A decade into Hallmark’s “Countdown to Christmas” initiative, the demand for original programming is higher than ever, with more holiday-themed projects across platforms. But for Hallmark, the only true competition comes from within.
“We push ourselves every year to do even more — and ‘more’ may not mean volume, but to make high-quality stories, to learn from what we’ve done really well in the past, and see what we can build on, to engage talent we haven’t worked with before and at the same time create the family of talent that we work with,” says Michelle Vicary, executive vice president, programming and network publicity, Crown Media Family Networks.
Hallmark’s first holiday film was released in 2002, but its “Countdown to Christmas” lineup began in earnest in 2010. This year there are 40 original movies — a record number — and the first one made its debut before Halloween. Airing on the Hallmark Channel and Hallmark Movies & Mysteries channels, these movies range from Thanksgiving family tales, to some of their first Hanukkah stories, to general winter celebrations as well as the titular Christmas films. With the content running until the end of December, Hallmark is also able to celebrate New Year’s Eve with the last original movie on its programming block for the year, “New Year, New Me.”
“We have a 24/7 news cycle — it’s a constant need to be fed — and we have a lot of dark, edgy programming out in the world that’s fantastic, but as in the human experience, it’s a huge spectrum, and where we live is with positivity and celebration and emotional connection, and that’s unique to what we do,” Vicary says. “If you choose to spend two hours of your time with us, you’re going to feel a little bit better about the world and yourself and your community.”
This many years in, Hallmark has cultivated a group of key talent that comes back again and again for projects — actors such as Candace Cameron Bure and Lacey Chabert, who have each done eight original holiday movies for the brand, the most of anyone, as well as behind-the-scenes creatives such as writer and director Ron Oliver. The Hallmark pedigree has also made it a destination for icons including Dolly Parton, Blake Shelton and Kristin Chenoweth, who all have projects on the slate this year.
“The values of the brand were and still are today exactly where I wanted to be within my career,” says Bure. “I’ve been in the business for almost 40 years now actively working on television, and as much as I am best-known as D.J. Tanner on ‘Full House,’ which is a multi-generational show, unequivocally I can say that as many people know me and recognize me based on these Hallmark movies. It feels so good that people love these movies so much.”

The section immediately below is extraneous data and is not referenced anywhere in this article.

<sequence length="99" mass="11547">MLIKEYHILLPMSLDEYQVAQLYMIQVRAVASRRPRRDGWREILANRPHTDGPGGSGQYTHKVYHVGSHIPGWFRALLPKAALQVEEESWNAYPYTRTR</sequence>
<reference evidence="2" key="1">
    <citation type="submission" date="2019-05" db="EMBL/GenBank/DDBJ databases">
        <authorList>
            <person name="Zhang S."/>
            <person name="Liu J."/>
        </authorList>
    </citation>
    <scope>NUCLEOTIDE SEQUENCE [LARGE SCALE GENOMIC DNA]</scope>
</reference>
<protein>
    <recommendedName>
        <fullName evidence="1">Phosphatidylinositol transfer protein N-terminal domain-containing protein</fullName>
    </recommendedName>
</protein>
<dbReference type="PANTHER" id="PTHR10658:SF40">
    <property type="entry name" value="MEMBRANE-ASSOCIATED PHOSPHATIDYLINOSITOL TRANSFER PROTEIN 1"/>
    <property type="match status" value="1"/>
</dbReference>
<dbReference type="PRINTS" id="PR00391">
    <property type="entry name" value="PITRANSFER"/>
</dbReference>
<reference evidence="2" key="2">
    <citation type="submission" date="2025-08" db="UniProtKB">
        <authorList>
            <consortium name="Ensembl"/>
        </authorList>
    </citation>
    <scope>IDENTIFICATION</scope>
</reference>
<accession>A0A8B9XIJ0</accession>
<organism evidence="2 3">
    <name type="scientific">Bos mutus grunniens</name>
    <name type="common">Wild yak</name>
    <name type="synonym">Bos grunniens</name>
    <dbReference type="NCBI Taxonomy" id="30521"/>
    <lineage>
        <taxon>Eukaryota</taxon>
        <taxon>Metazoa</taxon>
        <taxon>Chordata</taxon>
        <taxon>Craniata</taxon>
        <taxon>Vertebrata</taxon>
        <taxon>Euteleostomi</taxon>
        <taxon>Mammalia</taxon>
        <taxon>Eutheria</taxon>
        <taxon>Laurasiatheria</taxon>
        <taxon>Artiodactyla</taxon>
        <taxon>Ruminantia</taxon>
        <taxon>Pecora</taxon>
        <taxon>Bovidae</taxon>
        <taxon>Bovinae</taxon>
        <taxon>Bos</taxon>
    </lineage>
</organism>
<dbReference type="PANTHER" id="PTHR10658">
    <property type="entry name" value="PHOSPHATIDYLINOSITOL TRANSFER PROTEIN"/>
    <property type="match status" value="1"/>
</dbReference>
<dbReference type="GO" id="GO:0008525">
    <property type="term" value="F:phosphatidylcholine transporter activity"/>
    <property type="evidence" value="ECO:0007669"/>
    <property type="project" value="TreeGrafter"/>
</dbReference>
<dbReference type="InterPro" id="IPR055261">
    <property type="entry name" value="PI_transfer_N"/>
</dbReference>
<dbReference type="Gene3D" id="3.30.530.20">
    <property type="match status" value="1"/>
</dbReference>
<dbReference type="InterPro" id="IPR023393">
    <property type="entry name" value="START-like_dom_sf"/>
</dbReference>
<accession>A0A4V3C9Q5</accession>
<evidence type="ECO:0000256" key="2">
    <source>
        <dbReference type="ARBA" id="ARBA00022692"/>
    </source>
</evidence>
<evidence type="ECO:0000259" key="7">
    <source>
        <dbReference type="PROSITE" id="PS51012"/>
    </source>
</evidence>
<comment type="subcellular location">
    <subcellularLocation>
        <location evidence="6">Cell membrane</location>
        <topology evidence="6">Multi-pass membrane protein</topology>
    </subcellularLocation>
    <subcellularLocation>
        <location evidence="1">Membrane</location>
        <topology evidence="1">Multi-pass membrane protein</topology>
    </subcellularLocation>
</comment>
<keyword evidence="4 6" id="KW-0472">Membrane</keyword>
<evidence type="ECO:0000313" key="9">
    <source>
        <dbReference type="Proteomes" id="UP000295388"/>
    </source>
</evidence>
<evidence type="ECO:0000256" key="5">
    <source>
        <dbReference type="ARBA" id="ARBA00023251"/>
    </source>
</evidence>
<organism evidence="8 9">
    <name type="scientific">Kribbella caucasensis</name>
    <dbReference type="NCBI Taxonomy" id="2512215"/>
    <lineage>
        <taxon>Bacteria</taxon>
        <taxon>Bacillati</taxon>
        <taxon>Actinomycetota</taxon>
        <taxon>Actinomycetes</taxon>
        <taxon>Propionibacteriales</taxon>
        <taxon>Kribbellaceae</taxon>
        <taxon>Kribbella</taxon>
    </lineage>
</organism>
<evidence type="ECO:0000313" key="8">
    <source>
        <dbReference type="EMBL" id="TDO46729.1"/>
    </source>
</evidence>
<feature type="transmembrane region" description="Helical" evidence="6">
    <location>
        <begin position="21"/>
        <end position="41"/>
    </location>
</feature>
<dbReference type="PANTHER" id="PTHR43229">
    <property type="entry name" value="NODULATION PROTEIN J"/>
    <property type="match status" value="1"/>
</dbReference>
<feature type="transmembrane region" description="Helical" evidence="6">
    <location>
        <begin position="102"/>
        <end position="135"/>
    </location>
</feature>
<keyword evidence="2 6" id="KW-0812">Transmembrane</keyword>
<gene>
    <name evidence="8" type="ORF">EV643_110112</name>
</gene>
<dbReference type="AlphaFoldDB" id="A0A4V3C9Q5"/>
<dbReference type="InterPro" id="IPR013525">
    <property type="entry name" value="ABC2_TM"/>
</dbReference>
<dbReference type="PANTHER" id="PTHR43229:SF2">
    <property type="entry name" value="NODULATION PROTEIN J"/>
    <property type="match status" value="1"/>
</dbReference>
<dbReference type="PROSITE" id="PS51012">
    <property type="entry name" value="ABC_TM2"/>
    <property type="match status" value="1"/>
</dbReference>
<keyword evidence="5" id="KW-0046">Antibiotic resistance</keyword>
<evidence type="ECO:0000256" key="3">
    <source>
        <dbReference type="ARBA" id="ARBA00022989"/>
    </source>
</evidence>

Bure’s first foray into Hallmark’s holiday season (2008’s “Moonlight & Mistletoe”) was actually her first role after a self-imposed 10-year hiatus from acting. In the years since, she has made these projects a priority in her production schedule and racked up four of the top 10 rated projects in the “Countdown to Christmas” history. This year she stars in “Christmas Town,” which revolves around foster care and adoption.
“They have such a specific formula, you don’t want to go outside it too much — nor would I even recommend it — because it’s the reason why they’re successful,” Bure says. “But we have diverse families, we have diverse cultures, and the younger audience [needs] to relate to the movies as they continue to go on for the next 10 years.”
Oliver, who has “Christmas at the Plaza” premiering this year, adds that while they always “try to get in tradition, and play the sense of family and the things we all cherish, and do a love story in the middle” of any “Countdown to Christmas” movie, as success has grown year over year, it has allowed more creative freedom with the types of stories being told.
“There are people from all walks of life and all demographics tuning into these movies, and they want to see themselves reflected,” Oliver says. “That’s where I see the biggest change — and the most exciting change, too.”
As Hallmark looks toward the next 10 years and beyond, it has expanded the “Countdown to Christmas” franchise so it isn’t just about televised programming anymore. To inspire more interaction, Hallmark Channel sponsored the first-ever Christmas Con, which took place in New Jersey Nov. 8-10, and created the Hometown Christmas initiative to showcase everyday people and places around the country who get into the holiday spirit in unique ways.
“What we’ve built is a brand experience,” says Vicary. “We are part of the traditions that people experience this time of year, we are what people are talking about when they talk about entertainment and Christmas, and audiences don’t just like what we do, they thank us for it.”